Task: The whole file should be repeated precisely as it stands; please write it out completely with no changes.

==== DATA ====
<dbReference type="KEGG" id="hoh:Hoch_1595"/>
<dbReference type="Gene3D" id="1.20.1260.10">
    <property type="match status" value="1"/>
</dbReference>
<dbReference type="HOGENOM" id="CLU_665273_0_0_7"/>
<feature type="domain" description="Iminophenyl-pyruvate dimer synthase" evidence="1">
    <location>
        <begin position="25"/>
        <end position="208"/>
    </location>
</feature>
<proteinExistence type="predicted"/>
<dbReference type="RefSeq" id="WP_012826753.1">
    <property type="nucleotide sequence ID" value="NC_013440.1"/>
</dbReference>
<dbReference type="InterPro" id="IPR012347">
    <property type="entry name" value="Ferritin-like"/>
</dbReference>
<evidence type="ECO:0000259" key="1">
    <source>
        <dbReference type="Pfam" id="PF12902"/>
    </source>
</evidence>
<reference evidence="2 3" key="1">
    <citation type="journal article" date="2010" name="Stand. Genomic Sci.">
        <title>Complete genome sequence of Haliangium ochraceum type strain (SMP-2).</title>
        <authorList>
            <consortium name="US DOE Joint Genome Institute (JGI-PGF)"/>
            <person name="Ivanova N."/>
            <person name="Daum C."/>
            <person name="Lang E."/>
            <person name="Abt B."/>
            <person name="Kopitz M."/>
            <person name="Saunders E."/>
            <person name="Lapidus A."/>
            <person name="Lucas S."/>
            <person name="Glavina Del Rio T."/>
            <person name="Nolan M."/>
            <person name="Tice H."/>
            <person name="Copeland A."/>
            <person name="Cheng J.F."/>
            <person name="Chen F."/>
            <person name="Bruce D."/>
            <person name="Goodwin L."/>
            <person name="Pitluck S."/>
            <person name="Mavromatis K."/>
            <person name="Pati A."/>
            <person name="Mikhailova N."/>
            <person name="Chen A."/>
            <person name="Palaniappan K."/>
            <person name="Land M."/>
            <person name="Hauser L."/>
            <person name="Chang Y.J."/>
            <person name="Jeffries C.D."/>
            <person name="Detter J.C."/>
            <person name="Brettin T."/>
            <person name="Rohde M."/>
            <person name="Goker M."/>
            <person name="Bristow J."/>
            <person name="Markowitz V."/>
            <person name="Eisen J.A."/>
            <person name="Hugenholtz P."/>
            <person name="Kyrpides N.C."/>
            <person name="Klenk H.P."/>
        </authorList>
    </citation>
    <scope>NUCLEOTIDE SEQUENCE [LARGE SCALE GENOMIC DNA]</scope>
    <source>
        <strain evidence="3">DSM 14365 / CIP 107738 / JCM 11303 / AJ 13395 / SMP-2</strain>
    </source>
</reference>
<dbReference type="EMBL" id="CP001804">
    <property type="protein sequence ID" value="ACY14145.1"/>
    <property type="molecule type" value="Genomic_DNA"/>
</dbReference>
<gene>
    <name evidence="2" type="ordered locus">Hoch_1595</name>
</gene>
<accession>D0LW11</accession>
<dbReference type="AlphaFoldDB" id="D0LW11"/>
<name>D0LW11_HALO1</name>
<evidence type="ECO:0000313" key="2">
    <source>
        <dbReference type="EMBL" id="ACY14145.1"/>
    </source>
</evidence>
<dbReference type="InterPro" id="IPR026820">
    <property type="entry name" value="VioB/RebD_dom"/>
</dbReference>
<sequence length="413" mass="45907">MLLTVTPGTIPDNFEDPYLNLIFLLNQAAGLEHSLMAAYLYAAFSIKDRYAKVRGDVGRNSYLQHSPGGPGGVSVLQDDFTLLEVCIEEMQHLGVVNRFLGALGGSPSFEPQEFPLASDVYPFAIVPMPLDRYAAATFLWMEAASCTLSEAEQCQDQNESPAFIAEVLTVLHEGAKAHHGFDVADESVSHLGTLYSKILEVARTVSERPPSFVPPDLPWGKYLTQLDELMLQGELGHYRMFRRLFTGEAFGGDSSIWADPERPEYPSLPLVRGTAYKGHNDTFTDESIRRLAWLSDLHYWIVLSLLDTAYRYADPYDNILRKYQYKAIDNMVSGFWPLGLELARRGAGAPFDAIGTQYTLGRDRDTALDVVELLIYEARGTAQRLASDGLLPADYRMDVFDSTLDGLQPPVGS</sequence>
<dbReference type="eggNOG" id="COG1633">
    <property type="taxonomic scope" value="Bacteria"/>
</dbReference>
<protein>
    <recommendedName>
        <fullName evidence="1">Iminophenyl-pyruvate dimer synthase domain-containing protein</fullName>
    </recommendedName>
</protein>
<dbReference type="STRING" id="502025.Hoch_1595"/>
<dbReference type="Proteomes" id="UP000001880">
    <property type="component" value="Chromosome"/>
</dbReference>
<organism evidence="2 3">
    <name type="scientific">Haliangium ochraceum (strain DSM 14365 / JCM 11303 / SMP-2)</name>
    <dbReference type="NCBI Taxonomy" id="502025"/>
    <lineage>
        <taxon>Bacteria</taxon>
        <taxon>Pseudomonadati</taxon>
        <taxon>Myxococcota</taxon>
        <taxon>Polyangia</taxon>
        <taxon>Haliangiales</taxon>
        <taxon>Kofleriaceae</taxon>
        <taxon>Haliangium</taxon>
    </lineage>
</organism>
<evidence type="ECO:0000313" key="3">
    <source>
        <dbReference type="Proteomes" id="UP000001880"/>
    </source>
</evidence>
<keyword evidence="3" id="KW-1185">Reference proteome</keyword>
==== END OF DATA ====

<dbReference type="KEGG" id="hoh:Hoch_1595"/>
<dbReference type="Gene3D" id="1.20.1260.10">
    <property type="match status" value="1"/>
</dbReference>
<dbReference type="HOGENOM" id="CLU_665273_0_0_7"/>
<feature type="domain" description="Iminophenyl-pyruvate dimer synthase" evidence="1">
    <location>
        <begin position="25"/>
        <end position="208"/>
    </location>
</feature>
<proteinExistence type="predicted"/>
<dbReference type="RefSeq" id="WP_012826753.1">
    <property type="nucleotide sequence ID" value="NC_013440.1"/>
</dbReference>
<dbReference type="InterPro" id="IPR012347">
    <property type="entry name" value="Ferritin-like"/>
</dbReference>
<evidence type="ECO:0000259" key="1">
    <source>
        <dbReference type="Pfam" id="PF12902"/>
    </source>
</evidence>
<reference evidence="2 3" key="1">
    <citation type="journal article" date="2010" name="Stand. Genomic Sci.">
        <title>Complete genome sequence of Haliangium ochraceum type strain (SMP-2).</title>
        <authorList>
            <consortium name="US DOE Joint Genome Institute (JGI-PGF)"/>
            <person name="Ivanova N."/>
            <person name="Daum C."/>
            <person name="Lang E."/>
            <person name="Abt B."/>
            <person name="Kopitz M."/>
            <person name="Saunders E."/>
            <person name="Lapidus A."/>
            <person name="Lucas S."/>
            <person name="Glavina Del Rio T."/>
            <person name="Nolan M."/>
            <person name="Tice H."/>
            <person name="Copeland A."/>
            <person name="Cheng J.F."/>
            <person name="Chen F."/>
            <person name="Bruce D."/>
            <person name="Goodwin L."/>
            <person name="Pitluck S."/>
            <person name="Mavromatis K."/>
            <person name="Pati A."/>
            <person name="Mikhailova N."/>
            <person name="Chen A."/>
            <person name="Palaniappan K."/>
            <person name="Land M."/>
            <person name="Hauser L."/>
            <person name="Chang Y.J."/>
            <person name="Jeffries C.D."/>
            <person name="Detter J.C."/>
            <person name="Brettin T."/>
            <person name="Rohde M."/>
            <person name="Goker M."/>
            <person name="Bristow J."/>
            <person name="Markowitz V."/>
            <person name="Eisen J.A."/>
            <person name="Hugenholtz P."/>
            <person name="Kyrpides N.C."/>
            <person name="Klenk H.P."/>
        </authorList>
    </citation>
    <scope>NUCLEOTIDE SEQUENCE [LARGE SCALE GENOMIC DNA]</scope>
    <source>
        <strain evidence="3">DSM 14365 / CIP 107738 / JCM 11303 / AJ 13395 / SMP-2</strain>
    </source>
</reference>
<dbReference type="EMBL" id="CP001804">
    <property type="protein sequence ID" value="ACY14145.1"/>
    <property type="molecule type" value="Genomic_DNA"/>
</dbReference>
<gene>
    <name evidence="2" type="ordered locus">Hoch_1595</name>
</gene>
<accession>D0LW11</accession>
<dbReference type="AlphaFoldDB" id="D0LW11"/>
<name>D0LW11_HALO1</name>
<evidence type="ECO:0000313" key="2">
    <source>
        <dbReference type="EMBL" id="ACY14145.1"/>
    </source>
</evidence>
<dbReference type="InterPro" id="IPR026820">
    <property type="entry name" value="VioB/RebD_dom"/>
</dbReference>
<sequence length="413" mass="45907">MLLTVTPGTIPDNFEDPYLNLIFLLNQAAGLEHSLMAAYLYAAFSIKDRYAKVRGDVGRNSYLQHSPGGPGGVSVLQDDFTLLEVCIEEMQHLGVVNRFLGALGGSPSFEPQEFPLASDVYPFAIVPMPLDRYAAATFLWMEAASCTLSEAEQCQDQNESPAFIAEVLTVLHEGAKAHHGFDVADESVSHLGTLYSKILEVARTVSERPPSFVPPDLPWGKYLTQLDELMLQGELGHYRMFRRLFTGEAFGGDSSIWADPERPEYPSLPLVRGTAYKGHNDTFTDESIRRLAWLSDLHYWIVLSLLDTAYRYADPYDNILRKYQYKAIDNMVSGFWPLGLELARRGAGAPFDAIGTQYTLGRDRDTALDVVELLIYEARGTAQRLASDGLLPADYRMDVFDSTLDGLQPPVGS</sequence>
<dbReference type="eggNOG" id="COG1633">
    <property type="taxonomic scope" value="Bacteria"/>
</dbReference>
<protein>
    <recommendedName>
        <fullName evidence="1">Iminophenyl-pyruvate dimer synthase domain-containing protein</fullName>
    </recommendedName>
</protein>
<dbReference type="STRING" id="502025.Hoch_1595"/>
<dbReference type="Proteomes" id="UP000001880">
    <property type="component" value="Chromosome"/>
</dbReference>
<organism evidence="2 3">
    <name type="scientific">Haliangium ochraceum (strain DSM 14365 / JCM 11303 / SMP-2)</name>
    <dbReference type="NCBI Taxonomy" id="502025"/>
    <lineage>
        <taxon>Bacteria</taxon>
        <taxon>Pseudomonadati</taxon>
        <taxon>Myxococcota</taxon>
        <taxon>Polyangia</taxon>
        <taxon>Haliangiales</taxon>
        <taxon>Kofleriaceae</taxon>
        <taxon>Haliangium</taxon>
    </lineage>
</organism>
<evidence type="ECO:0000313" key="3">
    <source>
        <dbReference type="Proteomes" id="UP000001880"/>
    </source>
</evidence>
<keyword evidence="3" id="KW-1185">Reference proteome</keyword>